Thursday, January 25, 2007

Lend This Guy An Ear

I received an email with a cute song, "Thank G-d I'm a Jewish Boy." So I went to search out the singer/songwriter. You should too. Listen to the clips...and you'll smile -- I promise. And if you're familiar with the stylings of the late, great, Allan Sherman, you might see some similarities.

I didn't listen to every selection, but did listen to and enjoyed BIG NOSES and MY FAVORITE THINGS.

A Presence Is Indeed Often a Present

I've taken the time to now comment on the comments of my last few posts. In case you don't go back and read them, I'm copying one that addresses someone's presence alongside someone who is ill. I thought you ought to read it.

Thank you all for your comments.

Yes, someone's presence can in fact be a gift.

I have a cousin whose grandmother (my great-aunt) had been in a nursing home for a few years. Even though my great-aunt was often sleeping or simply "out of it", I would visit, just sit with her, hold her hand and say a few words...whether she heard them or not.

I asked that cousin one day: "Do you visit your grandmother? Do you take the kids to see their great-grandmother?"

I got a very flippant answer: " wouldn't make a difference anyhow. She's so out of it, she wouldn't know who I am or who the kids are, and wouldn't know I'm there."

I never forgot -- nor, in a way, forgave -- that cousin for that shi**yattitude. If that attitude prevailed throughout this world, people who were sick would simply die earlier.

The truth is that one never knows when their presence can make a difference. And I can tell you another story about how one's presence had an impact...

IN 1981 after my dad was operated on for a brain tumor -- benign -- he was barely conscious for the first few days after. But I happened to be there one day and a nurse was asking my dad simple questions to test his cognition. She said, 'Mr. A, there is someone in the room with you. Do you know who it is?"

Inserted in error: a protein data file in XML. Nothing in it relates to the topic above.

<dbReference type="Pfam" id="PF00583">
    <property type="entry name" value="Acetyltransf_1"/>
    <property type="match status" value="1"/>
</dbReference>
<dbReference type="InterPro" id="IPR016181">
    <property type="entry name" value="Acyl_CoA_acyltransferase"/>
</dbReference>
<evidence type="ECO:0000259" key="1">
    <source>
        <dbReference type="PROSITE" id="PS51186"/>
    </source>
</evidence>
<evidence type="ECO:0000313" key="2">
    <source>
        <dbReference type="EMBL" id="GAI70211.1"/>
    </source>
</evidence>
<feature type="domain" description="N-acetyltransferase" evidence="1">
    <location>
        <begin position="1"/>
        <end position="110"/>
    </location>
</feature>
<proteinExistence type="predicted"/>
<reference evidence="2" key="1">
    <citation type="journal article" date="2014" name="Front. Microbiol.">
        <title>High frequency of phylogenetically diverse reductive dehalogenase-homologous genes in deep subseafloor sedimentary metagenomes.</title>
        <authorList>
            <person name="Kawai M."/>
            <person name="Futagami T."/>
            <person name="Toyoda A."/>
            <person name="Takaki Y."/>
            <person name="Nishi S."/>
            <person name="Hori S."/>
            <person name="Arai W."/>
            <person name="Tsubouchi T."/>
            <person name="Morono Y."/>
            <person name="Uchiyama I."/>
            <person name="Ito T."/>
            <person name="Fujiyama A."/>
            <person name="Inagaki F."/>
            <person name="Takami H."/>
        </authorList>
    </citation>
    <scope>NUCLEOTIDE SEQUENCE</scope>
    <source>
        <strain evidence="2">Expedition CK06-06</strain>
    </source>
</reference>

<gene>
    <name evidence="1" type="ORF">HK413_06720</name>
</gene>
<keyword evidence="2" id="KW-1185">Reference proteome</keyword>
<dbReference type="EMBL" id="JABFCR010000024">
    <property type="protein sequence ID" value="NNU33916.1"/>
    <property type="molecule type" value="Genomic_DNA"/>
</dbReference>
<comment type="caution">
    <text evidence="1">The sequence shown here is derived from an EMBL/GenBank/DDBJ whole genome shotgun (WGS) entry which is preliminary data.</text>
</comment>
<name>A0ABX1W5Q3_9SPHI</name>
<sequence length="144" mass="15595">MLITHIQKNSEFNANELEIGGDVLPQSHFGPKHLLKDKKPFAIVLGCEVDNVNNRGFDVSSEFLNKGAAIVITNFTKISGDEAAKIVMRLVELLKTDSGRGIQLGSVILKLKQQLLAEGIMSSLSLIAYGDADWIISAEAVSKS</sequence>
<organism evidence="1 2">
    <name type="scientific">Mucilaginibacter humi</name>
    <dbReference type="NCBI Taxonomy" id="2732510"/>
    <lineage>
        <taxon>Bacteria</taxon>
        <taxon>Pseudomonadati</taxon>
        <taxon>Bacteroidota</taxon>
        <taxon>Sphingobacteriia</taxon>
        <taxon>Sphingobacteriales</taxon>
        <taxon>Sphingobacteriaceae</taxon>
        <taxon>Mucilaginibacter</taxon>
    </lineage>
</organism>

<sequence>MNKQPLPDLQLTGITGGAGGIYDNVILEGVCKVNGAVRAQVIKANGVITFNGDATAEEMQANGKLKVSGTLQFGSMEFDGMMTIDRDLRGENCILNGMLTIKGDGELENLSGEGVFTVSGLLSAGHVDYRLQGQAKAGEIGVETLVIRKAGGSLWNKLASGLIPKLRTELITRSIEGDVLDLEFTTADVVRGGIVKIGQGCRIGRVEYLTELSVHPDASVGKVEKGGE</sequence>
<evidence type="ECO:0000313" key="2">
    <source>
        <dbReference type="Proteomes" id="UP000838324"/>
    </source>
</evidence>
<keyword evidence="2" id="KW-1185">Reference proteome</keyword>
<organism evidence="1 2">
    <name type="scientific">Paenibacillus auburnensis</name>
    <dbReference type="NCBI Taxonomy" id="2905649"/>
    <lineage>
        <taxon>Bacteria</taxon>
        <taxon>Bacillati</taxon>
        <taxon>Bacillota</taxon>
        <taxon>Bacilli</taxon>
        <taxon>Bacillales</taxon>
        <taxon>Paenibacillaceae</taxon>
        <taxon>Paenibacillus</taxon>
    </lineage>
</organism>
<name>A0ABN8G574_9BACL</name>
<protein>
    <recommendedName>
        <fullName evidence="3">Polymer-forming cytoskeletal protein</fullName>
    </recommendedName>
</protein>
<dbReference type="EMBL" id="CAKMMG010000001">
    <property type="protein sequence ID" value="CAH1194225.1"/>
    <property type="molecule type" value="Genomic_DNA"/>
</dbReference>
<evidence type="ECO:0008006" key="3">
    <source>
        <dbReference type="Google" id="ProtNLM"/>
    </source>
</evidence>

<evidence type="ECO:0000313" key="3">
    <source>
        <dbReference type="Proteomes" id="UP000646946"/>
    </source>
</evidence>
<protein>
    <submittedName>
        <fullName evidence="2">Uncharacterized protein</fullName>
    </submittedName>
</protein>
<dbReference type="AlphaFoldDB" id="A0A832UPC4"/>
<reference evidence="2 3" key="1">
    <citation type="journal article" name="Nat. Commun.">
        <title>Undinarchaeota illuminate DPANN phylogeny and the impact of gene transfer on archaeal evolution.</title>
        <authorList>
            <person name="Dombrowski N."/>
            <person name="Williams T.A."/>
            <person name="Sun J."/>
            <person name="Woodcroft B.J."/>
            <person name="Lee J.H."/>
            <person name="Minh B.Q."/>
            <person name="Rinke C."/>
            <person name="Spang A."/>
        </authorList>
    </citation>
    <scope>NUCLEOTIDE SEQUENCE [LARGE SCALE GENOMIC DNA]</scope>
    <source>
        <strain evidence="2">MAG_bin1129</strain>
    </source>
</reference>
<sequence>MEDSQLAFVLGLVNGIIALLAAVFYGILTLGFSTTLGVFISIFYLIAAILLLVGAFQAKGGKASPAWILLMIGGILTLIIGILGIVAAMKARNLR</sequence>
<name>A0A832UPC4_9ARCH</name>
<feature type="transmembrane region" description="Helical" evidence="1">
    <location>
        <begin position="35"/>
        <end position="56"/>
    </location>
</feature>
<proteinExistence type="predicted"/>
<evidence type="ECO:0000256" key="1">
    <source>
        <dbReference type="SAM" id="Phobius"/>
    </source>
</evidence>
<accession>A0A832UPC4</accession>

In barely a whisper, and with his eyes closed, he said, "My daughter...Pearl."

I was astounded; I might've said something to him when I walked in but thought due to the heavy painkillers, he couldn't hear me or sense I was there.

How wrong I was! And that memory has stuck with me, among several others from that time, for these past 25+ years.

So nobody should ever say "It doesn't matter if I'm there or not."IT DOES!!!!!!!!!!!!!!!!!

(phew, now that I got that out of my system, I can move on to something else)

Rethinking that Last Post of Mine

After I'd posted that news item and my own comment, I imagined a much different scenario...on El Al, or any other "Jewish" airline...

1. Parents board, a three year old and an infant in tow. As they try to store their hand luggage in the overhead carrier, the infant begins to wail. Mother hushes the baby, who doesn't cease wailing. Flight attendant approaches, a big smile on her face.

"Oy, what a bubelah. Looks just like my Meira at home in Tel Aviv. Let me hold her, while you finish packing away your stuff." Flight attendant rocks the baby, tickles her under her chin and receives a big, toothless grin for her effort, along with some drool on her collar. "Don't worry about that spot. I'll just use Tide, instant spot remover, when I'm back in the galley. Enjoy the flight, and if you need me to look after the baby, come and see me back there. I'm Dahlia."

2. A four-year-old is jumping up and down on his window seat when he excitedly sees another plane off on the horizon. This child, mind you, is quite the obese little boy, and his movement makes for some turbulence. Over the loudspeaker: "Please fasten your seatbelts. We have a first-time flier in seat 14D who is just a bit excited. As soon as he calms down, we'll fly just a bit smoother. Let the boy have his fun, okay?"

3. In the line to board Flight 224 to Miami Beach: a gaggle of children become unruly, pushing and anxious to be on the plane already. The airline clerk says over the loudspeaker, " Would those children wearing the Bais Avraham school shirts please sit down NOW!" Stunned into submission, the dozen children do as she instructs...and do so quietly. After a pause, the clerk can be heard again, chuckling over the loudspeaker: "I didn't say 'SIMON SAYS' !"

Halevai , if we could travel on airlines that imbue such warmth, such haimeshekeit, travelers might just very well be happier people.